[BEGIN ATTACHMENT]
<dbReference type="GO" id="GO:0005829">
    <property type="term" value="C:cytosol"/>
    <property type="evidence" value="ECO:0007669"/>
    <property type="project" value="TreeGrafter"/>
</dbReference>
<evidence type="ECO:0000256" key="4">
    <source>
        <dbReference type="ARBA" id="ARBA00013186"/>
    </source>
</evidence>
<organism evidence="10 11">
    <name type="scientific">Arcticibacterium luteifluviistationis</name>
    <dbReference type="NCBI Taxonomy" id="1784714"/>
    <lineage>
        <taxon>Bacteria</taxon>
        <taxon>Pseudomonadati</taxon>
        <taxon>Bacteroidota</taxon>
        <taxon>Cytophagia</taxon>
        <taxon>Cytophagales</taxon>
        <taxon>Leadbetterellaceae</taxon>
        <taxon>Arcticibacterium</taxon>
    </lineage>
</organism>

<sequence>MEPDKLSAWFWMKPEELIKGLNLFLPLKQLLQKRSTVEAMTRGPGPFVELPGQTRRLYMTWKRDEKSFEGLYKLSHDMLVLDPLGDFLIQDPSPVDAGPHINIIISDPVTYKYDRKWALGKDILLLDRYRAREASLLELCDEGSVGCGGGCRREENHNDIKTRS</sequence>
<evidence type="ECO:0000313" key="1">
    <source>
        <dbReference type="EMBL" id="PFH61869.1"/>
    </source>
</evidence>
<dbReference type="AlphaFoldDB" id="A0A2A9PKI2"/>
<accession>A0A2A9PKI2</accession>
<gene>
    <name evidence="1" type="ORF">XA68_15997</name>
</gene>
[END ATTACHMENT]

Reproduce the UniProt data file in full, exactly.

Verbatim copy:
<dbReference type="GO" id="GO:0005829">
    <property type="term" value="C:cytosol"/>
    <property type="evidence" value="ECO:0007669"/>
    <property type="project" value="TreeGrafter"/>
</dbReference>
<evidence type="ECO:0000256" key="4">
    <source>
        <dbReference type="ARBA" id="ARBA00013186"/>
    </source>
</evidence>
<organism evidence="10 11">
    <name type="scientific">Arcticibacterium luteifluviistationis</name>
    <dbReference type="NCBI Taxonomy" id="1784714"/>
    <lineage>
        <taxon>Bacteria</taxon>
        <taxon>Pseudomonadati</taxon>
        <taxon>Bacteroidota</taxon>
        <taxon>Cytophagia</taxon>
        <taxon>Cytophagales</taxon>
        <taxon>Leadbetterellaceae</taxon>
        <taxon>Arcticibacterium</taxon>
    </lineage>
</organism>

<sequence>MEPDKLSAWFWMKPEELIKGLNLFLPLKQLLQKRSTVEAMTRGPGPFVELPGQTRRLYMTWKRDEKSFEGLYKLSHDMLVLDPLGDFLIQDPSPVDAGPHINIIISDPVTYKYDRKWALGKDILLLDRYRAREASLLELCDEGSVGCGGGCRREENHNDIKTRS</sequence>
<evidence type="ECO:0000313" key="1">
    <source>
        <dbReference type="EMBL" id="PFH61869.1"/>
    </source>
</evidence>
<dbReference type="AlphaFoldDB" id="A0A2A9PKI2"/>
<accession>A0A2A9PKI2</accession>
<gene>
    <name evidence="1" type="ORF">XA68_15997</name>
</gene>